Beyond Shredding: Think as Fast as You Play
Playing single note passages on the guitar rapidly doesn’t really take much work, but learning to think and hear fast can take a lifetime.
We have jets that can break the speed of sound. And a space shuttle can travel many times that — thousands of miles per hour. But when you think about it, the quickest a person could travel between two points is to be in both places at once. Same on the guitar. If you can play two notes at once you’ve already got infinite speed. The trick is to put that to work for you. To play fast isn’t enough of course; one must be able to play a series of notes in an even tempo and in time. Notes played in time often seem faster than those that aren’t steady.
A word about developing speed and proficiency with double picking.
Try taking a mode and taking a very small melodic passage out of it — say, 1 2 3. Play slowly and steadily. Stay Relaxed. Hit the string with the pick down on the 1, up on the 2, down on the 3, up on the 2. Keep repeating it until it’s smooth and flows naturally. Don’t try to get fast. The speed will come.
After you get the hang of playing small groups of notes, you can gradually increase them in length, to 4 or 5 note groups starting on the 1 oof a mode, the 2 of a mode, and so on. And then on to longer groups, of course.
After having practiced the modes and melodic patterns for a while it becomes easy for the guitarist to play strings of notes — riffs — without thinking too much about what they’re playing. Playing without thinking is not a good habit. It cna lead to your improvisation being sterile, without direction. Here are a few exercises to open up your playing, open up your mind, and keeping your ideas fresh and flowing.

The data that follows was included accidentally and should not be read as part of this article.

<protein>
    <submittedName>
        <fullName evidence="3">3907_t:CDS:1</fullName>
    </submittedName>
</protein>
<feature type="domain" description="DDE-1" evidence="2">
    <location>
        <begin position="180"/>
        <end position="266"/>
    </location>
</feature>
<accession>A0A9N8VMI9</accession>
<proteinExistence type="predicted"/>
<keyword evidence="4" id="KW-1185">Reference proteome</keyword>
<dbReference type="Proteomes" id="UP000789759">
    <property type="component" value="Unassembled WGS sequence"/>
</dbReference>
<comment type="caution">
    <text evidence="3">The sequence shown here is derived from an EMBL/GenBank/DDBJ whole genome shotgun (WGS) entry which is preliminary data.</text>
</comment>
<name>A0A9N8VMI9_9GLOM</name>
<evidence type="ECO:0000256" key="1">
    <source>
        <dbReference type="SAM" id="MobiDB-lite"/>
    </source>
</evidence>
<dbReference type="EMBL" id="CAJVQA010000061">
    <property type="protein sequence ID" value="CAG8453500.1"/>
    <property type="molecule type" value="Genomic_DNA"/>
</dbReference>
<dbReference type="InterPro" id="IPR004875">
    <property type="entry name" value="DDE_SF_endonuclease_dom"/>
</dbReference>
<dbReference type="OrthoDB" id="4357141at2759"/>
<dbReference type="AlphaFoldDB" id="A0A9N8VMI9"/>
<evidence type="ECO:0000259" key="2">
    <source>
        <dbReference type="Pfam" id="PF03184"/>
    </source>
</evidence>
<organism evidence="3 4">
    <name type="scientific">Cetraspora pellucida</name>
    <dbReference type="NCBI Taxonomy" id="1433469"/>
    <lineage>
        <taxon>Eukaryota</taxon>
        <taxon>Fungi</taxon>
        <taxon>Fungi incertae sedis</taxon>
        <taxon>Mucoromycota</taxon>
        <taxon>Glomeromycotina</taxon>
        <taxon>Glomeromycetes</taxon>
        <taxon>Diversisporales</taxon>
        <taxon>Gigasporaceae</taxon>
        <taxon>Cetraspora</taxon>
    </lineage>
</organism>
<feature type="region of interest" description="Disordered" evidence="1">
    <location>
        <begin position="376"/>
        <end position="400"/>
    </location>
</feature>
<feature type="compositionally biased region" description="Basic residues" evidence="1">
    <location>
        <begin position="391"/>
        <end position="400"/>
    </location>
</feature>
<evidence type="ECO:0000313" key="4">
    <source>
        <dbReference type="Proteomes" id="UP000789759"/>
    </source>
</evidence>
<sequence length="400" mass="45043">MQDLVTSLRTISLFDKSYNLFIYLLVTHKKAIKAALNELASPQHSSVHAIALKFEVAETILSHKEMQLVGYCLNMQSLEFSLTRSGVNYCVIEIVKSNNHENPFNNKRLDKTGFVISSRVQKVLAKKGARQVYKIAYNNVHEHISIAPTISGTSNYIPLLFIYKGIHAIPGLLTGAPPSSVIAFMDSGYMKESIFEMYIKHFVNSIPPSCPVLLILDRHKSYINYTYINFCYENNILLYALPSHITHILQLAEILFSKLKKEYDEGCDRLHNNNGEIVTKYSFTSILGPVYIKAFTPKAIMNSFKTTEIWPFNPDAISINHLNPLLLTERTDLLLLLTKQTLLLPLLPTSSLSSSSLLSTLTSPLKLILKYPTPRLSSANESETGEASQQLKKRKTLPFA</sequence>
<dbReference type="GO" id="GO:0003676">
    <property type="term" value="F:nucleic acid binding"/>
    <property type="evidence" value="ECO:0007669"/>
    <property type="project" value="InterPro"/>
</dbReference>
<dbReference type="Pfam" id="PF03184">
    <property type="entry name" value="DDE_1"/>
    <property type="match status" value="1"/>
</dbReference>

A great way to develop your ear as well as your musical “voice” (not your singing voice, but rather, how you express yourself with your instrument), sing each note as you play it. Doing this will improve your phrasing and make it more natural. It will also keep your mind attuned to how what you’re about to play will sound. The “Starting Point, Ending Point” Rut Lets say you’ve played a four note melodic pattern thousands of times on the guitar. You could play it in your sleep. Now, if you know you’re playing the right mode to match the chords changes of the tune you’re jamming on, and you’ve picked a starting point and an ending point you can put your brain on automatic pilot for the duration of that “run,” and then play another in the same fashion, and on and on. Just don’t do it. It becomes too easy to let your mind wander from what’s important: playing meaningful, expressive music. Try this, as a way to keep yourself from falling into a rut when practicing.Start out nice and slow. Practice improvising in a continual stream of notes at first, 8 or 16 notes to a measure. Set these restrictions on the notes you play:
- Play no more than 3 notes in the same direction (ascending or descending).
- Play no more than 3 consecutive notes. Skip a note or more in the mode. For example, avoid passages like 1 2 3 4 5. Instead, play 1 2 4 or 1 2 5.
As an added challenge, try doing both at the same time — skipping notes, playing larger intervals, and changing direction. Playing Over Changes Challenge yourself by switching modes during improvisation. Try staying in the same position, switching between C Ionian and C Aeolian, for example, playing a continuous stream of 8 notes in each mode before changing. Try to hear in your mind how the differences in the modes will affect their sound as you play them. I hope these thoughts and ideas prove very helpful to you.